Love In The Time Of Corona: Peaks & Valleys

{insert two-month pause between posts, long overdue}

Here I go again…and be prepared for a metaphor or two. I’m feeling figurative tonight.

At the summit of a mountain, the landscape provides infinite possibility in its vastness, something the eye can only marvel at. Conversely, the insularity of a valley views a lot like one who stands the bottom of a tomb, with only a tiny patch of open sky to gaze upon.

I’ve seen both of these metaphorical perspectives over the past months; there have been several celebratory apexes to stand upon, so I try to harness the joy for rainy days, those moments when I find myself in the canyons.

If these vistas have taught me anything, it’s that the only constant in life is change.

I used to spout that fortune cookie-ism to my Junior English students at a time when I thought my life was such a whirlwind. Boy, did I know nothing of that. My 2011 self would be rolling in the aisles if I compared notes to me now!

I’ve never been one to take things one day at a time. Maybe it’s because I spent a lot of my teen years in daily turmoil, so I’d just say to myself: “A year from now, it’ll all be different…” Now, I’ve been trying to shift my focus away from long-term goals and just set my sights on the more tangible, daily things. This is difficult for someone who is a planner, a person who wants an itinerary so I feel like my time has been maxed to the fullest. I find myself trying to leap from peak to peak, and trying to avoid the plummet.

I’m reminded of a quote from one of my favorite comedies, My Life In Ruins: “How do you plan life??” You don’t, you can’t.

After this pandemic got in full swing, I realized that I could no longer have one plan. I began to feel like I was always asking what was being door number three, and like a mirror maze in a fun house, there wasn’t an easy way out unless I looked for it. You plan for A, have a contingency B tucked away in a drawer somewhere, and when C-Y don’t pan out, you just pray that you’ve got a Z to fall back on. I found that as true in the classroom as I do in my living room.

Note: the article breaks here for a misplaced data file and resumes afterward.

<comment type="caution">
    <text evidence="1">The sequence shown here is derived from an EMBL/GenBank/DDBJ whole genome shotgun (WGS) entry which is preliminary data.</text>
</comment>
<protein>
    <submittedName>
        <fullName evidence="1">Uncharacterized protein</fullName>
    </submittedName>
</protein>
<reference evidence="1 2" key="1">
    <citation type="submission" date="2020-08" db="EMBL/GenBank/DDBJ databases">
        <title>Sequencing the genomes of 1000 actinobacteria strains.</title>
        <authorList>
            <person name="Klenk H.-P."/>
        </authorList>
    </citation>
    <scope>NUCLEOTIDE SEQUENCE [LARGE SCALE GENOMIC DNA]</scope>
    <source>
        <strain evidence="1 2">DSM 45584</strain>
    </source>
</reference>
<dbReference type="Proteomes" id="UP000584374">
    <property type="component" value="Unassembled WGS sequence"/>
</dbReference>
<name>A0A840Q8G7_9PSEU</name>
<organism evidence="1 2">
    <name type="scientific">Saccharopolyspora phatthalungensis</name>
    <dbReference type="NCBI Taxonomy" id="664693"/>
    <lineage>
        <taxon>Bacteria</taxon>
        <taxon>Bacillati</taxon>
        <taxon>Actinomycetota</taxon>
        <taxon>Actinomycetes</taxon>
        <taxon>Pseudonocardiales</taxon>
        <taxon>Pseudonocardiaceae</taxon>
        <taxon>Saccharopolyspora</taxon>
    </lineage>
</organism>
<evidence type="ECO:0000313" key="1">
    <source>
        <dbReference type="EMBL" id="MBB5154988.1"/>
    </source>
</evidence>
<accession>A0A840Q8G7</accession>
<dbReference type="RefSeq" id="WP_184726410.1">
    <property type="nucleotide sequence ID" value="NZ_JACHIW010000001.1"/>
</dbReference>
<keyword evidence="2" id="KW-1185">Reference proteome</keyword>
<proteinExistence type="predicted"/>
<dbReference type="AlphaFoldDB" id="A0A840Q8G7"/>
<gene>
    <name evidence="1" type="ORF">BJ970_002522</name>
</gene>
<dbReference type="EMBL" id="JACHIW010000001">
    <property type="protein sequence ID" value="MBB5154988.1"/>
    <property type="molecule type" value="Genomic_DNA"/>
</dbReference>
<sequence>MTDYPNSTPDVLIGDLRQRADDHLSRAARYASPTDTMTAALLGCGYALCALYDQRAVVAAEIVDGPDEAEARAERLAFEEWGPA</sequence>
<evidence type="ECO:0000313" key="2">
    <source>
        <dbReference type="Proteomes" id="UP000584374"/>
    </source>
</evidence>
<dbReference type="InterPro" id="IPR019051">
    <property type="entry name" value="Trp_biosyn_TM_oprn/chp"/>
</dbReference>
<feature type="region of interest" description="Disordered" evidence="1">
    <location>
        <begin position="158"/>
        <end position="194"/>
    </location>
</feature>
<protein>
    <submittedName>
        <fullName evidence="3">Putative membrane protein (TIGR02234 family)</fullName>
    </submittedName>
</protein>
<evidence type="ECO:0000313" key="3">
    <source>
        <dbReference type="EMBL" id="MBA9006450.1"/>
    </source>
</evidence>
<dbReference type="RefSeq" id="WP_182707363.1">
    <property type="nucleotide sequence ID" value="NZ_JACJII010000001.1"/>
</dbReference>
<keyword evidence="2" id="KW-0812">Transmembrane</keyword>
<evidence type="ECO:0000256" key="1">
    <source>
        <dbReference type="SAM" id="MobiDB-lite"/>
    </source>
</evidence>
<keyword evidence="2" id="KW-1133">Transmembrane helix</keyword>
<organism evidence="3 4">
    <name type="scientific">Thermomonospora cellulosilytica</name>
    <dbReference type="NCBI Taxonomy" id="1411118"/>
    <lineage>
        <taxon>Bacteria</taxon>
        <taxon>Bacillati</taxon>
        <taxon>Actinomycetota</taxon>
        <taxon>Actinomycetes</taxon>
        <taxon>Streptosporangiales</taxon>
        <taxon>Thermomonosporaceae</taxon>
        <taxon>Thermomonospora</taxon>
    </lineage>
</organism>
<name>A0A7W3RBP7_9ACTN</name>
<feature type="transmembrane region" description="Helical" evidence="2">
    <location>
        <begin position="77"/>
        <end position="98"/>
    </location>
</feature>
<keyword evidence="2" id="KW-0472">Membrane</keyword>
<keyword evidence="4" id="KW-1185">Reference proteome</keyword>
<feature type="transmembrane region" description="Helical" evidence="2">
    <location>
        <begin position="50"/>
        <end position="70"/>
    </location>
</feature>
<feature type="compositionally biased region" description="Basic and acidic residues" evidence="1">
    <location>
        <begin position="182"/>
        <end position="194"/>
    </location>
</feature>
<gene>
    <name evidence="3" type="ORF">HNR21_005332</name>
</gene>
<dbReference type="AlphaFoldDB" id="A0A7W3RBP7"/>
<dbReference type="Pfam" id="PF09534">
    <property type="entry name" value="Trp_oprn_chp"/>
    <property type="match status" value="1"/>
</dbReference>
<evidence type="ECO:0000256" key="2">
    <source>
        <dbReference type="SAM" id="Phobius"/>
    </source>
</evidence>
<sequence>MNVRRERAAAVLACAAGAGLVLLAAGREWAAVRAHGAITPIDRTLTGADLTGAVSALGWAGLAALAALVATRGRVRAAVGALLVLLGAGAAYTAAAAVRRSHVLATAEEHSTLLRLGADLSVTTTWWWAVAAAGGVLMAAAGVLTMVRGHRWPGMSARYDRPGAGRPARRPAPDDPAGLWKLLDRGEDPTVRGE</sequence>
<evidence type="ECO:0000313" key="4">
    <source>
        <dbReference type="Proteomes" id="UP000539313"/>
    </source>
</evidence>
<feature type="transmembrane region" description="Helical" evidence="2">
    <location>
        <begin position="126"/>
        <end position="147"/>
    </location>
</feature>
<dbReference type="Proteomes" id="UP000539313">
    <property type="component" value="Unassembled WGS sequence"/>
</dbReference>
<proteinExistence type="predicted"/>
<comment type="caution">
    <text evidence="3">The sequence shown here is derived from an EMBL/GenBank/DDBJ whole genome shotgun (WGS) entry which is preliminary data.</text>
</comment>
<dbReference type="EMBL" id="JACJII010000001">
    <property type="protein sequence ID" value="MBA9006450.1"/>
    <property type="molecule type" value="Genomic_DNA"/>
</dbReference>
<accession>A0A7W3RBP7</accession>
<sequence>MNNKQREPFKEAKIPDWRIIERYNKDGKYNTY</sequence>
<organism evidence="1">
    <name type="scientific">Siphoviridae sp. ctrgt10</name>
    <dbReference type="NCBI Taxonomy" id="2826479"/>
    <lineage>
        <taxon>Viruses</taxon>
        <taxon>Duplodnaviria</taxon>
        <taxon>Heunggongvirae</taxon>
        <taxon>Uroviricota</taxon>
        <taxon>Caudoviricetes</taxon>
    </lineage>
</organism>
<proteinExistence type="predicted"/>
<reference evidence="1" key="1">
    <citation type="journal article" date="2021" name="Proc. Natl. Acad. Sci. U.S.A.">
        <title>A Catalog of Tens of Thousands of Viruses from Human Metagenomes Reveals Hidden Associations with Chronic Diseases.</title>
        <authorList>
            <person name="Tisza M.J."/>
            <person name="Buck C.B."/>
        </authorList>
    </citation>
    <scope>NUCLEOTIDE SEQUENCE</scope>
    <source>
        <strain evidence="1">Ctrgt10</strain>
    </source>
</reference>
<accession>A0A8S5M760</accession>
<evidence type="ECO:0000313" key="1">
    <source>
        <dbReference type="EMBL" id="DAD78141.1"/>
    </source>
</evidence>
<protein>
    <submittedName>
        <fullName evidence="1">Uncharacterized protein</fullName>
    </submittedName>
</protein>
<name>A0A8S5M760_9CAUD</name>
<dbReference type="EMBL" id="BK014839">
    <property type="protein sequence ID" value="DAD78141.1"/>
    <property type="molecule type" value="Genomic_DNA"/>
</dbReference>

I’m not sure if it’s even smart for me to make a 2022 New Years’ Resolution, at this point. In fact, I read somewhere recently that “2022 can also be pronounced as as 2020, too,” and I felt like I was suddenly let back in the valley of March of 2020, when the world stopped. It made me want to crawl under my blankets and wake up in 2024–like Rip Van Winkle, where the world advanced beyond war, and into a time of peace.

That’s where I thought we were headed as more of the world got vaccinated, the safety protocol wrinkles were smoothing out, and now, I read articles by the day that claim we are seeing another surge of this virus. I honestly don’t think I can take another 18months like the past ones, and I don’t want to constantly answer my daughter’s “Mom, is it always going to be like this?” and I am not sure how to answer her.

On a personal level, I feel this especially where live Theatre is concerned.

I made a choice over the summer, long before I could look ahead and see a light at the end of the pandemic tunnel. I broke my “only for today/no day but today” policy and booked a trip for my students in October of 2022 to Broadway/NYC. I worked on it, encouraged two director friends of mine to drum up support from among their programs, and we were sailing along, I thought, through only mildly choppy waters. Then, the first news breaks of shows with the virus, canceled performances, and I’m seeing it happening here on our home stages, too. We only just got Theatre back. I want it to stay. I *need* it to stay.

Big, deep breaths.

So I’m working more with hills and plateaus now. I find it’s going to create less emotional vertigo and it’s much more tangible for the flux we continue to find ourselves in. I told myself to be more flexible and less concrete. Toss in one more metaphor for you—more like the river, changing the landscape because of its own forces.

Here’s my prayer, as I lay my head on my pillow tonight—something has got to give—and I’m hoping that, after not too much more time passes, we will all celebrate together as we watch the world turn right side up again.

So, as I try my best not to lean over the chasm and give into the fear of the unknown, I have to remind myself (and you, too):

One day at a time.

Goodnight, kindreds.

-Kindred Spirit-


Published by kindredspirit0107

I am a writer, director, teacher, world traveler, avid theatre-goer, photographer, spontaneous adventurer, at-home chef/baker, and collector of unique things. I am a wife & mother of two who is trying to balance the home and career. :) Passionate about learning and love. I hope, one day, to be a published writer or playwright for an educational Theatre company.

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